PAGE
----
How does the past sound? Forest Scapes is a project which researches the impact of colonialism on landscape through sound. I am looking at two concrete forests in Kenya: The Kereita Forest Block that hosts a plantation of Cypresses, an exotic species to Kenya introduced by the British (who were in power from 1895-1964), and the indigenous Arabuko-Sokoke Forest, a biodiversity hotspot on the Kenyan coast, which still shows visible traces of the past, for instance former logging paths. By listening to these two forests, I aim to rethink the relationship between colonialism, people, places, and plants, and to reassemble their hierarchies in history. In this way, Forest Scapes tries to consider different aural materials to compose an ambivalent picture of the past, taking the agency of all the different players and natural factors into account.
Sophia Bauer is a student at the Academy of Media Arts Cologne since 2013. Previously, she was a student of African Languages, Literature and Art at the University of Bayreuth. Forest Scapes is her diploma project. She lives in Cologne.
Aladin Borioli (UNIVERSITY?, CH/DE)
For several years, the project “Apian” has followed an ongoing and open-ended research which explores the age-old interspecies relationship between honeybees and humans. Combining an anthropological approach and artistic practice, it investigates contact zones where humans and honeybees meet. “Apian” consists of multiple fragments that are both autonomous and related to one another. Once reunited, they create a sort of narrative universe which aims to offer places of refuge where beekeepers, scholars, and honeybees can think together.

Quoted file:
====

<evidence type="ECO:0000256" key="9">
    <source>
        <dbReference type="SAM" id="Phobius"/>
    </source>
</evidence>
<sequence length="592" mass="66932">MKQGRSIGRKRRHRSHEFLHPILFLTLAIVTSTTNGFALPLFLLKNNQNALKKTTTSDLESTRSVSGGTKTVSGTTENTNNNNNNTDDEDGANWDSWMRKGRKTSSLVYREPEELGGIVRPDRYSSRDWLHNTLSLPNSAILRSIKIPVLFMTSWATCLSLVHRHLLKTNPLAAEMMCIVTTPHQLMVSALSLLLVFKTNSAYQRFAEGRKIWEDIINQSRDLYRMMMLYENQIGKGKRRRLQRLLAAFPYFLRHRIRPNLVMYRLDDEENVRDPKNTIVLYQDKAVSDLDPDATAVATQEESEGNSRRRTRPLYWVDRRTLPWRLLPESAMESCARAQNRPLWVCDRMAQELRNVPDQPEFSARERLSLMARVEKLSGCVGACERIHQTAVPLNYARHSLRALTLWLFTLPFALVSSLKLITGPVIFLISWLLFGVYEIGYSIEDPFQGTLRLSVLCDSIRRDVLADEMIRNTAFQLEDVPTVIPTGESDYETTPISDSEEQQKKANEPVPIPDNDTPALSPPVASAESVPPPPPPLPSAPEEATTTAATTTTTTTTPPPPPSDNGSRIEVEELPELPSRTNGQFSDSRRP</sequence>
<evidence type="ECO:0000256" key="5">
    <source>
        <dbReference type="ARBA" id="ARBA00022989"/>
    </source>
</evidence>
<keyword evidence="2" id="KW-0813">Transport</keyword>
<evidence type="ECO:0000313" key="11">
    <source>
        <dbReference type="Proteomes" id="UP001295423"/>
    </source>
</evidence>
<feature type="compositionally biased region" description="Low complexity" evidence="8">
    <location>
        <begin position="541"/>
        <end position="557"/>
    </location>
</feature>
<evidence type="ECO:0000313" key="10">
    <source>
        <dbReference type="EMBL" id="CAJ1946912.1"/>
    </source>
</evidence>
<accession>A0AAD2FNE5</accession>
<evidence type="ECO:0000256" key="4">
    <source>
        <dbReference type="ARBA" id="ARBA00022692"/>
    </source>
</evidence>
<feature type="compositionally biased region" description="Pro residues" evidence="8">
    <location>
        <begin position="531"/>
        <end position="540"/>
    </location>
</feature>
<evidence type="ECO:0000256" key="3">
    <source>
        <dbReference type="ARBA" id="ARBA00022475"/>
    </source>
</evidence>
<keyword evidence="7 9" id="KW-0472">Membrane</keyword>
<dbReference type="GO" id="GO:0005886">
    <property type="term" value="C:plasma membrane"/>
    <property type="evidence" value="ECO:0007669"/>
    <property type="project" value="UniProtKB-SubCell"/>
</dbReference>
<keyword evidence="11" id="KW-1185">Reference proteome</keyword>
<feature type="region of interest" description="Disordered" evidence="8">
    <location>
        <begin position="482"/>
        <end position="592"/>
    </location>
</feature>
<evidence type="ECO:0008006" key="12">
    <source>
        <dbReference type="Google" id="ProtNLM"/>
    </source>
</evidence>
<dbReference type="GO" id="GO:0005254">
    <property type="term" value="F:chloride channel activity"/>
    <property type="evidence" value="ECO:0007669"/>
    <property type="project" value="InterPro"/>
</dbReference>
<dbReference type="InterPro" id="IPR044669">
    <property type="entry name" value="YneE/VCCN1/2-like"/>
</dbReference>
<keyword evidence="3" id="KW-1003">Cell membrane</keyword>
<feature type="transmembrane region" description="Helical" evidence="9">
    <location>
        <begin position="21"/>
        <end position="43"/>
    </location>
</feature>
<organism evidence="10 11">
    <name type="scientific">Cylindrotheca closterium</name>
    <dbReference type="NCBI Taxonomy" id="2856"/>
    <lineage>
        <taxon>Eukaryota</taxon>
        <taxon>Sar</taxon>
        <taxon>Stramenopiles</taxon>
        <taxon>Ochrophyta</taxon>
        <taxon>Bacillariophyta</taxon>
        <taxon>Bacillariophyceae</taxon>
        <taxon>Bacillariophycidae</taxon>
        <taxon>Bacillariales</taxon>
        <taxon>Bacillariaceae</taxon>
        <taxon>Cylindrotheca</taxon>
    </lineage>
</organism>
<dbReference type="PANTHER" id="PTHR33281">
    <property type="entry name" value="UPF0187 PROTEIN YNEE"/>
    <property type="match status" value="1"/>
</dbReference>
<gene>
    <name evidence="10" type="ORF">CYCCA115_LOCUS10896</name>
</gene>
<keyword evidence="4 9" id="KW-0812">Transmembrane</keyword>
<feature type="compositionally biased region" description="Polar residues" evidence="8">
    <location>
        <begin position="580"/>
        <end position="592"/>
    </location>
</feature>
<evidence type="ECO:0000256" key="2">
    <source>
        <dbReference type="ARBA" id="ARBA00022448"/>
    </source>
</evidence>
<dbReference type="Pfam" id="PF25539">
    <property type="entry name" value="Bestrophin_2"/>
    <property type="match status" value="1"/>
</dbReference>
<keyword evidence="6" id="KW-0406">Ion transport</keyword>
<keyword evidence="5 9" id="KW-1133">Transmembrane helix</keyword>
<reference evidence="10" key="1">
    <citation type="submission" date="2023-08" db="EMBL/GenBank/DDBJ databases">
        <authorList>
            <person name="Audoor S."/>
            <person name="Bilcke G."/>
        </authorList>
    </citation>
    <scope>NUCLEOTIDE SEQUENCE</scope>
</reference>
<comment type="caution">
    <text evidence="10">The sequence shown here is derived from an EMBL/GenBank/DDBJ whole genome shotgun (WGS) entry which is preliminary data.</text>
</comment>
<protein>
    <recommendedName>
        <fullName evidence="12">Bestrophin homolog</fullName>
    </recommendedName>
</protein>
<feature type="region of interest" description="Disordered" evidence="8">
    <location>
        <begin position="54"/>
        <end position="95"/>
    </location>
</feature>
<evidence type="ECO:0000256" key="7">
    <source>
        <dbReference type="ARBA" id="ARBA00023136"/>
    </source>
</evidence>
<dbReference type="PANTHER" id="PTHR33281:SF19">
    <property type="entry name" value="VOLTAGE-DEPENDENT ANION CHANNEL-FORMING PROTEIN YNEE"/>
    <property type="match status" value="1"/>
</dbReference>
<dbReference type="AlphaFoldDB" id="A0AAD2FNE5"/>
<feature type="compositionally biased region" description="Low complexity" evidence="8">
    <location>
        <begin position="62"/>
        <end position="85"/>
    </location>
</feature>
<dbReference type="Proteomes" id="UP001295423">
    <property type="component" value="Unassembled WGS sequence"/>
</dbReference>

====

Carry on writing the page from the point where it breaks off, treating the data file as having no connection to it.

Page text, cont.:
This talk focuses on a fragment of the “Apian” project, called “Hiss”, which is created in collaboration with artist and musician Laurent Güdel. It is part of an ethnography which investigates the coming of new technology called electronic monitored hives (E.M.H.), and its possibility to enhance this age-old interspecies relationship. “Hiss” focuses on the sense of hearing, interweaving two human voices – that of Moroccan beekeeper Souaf Hassan and Berlin-based neurobiologist Randolf Menzel – with numerous honeybees voices. “Hiss” offers a sonic immersion into a refuge where, in alliance with technology, two different Umwelts collide and merge, allowing an ontological choreography to happen. In short, the presentation will explore this interspecies relationship from the angle of sound using “Hiss” as an example.
After completing a Bachelor in photography at the Ecole Cantonale d’Art de Lausanne (2014), Aladin Borioli is pursuing his own artistic practice, which focuses on the relationship between humans and honeybees. This research leading him into a Masters in Visual and Media Anthropology at the Freie Universität Berlin (2018). His work spans different fields, and has been presented in an artistic context at the Festival Circulation(s) in Paris at the 104 (2015), and in anthropological form during the ASA conference in Oxford (2018), among other. His collaborator, Laurent Güdel, is an artist and musician based in Switzerland.
Dahlia Borsche is Research Associate in the Department of Musicology and Media Studies at Humboldt University Berlin, where her research interests focus on contemporary and transcultural music processes, thereby expanding traditional discipline boundaries to the fields of sound, urban and cultural studies.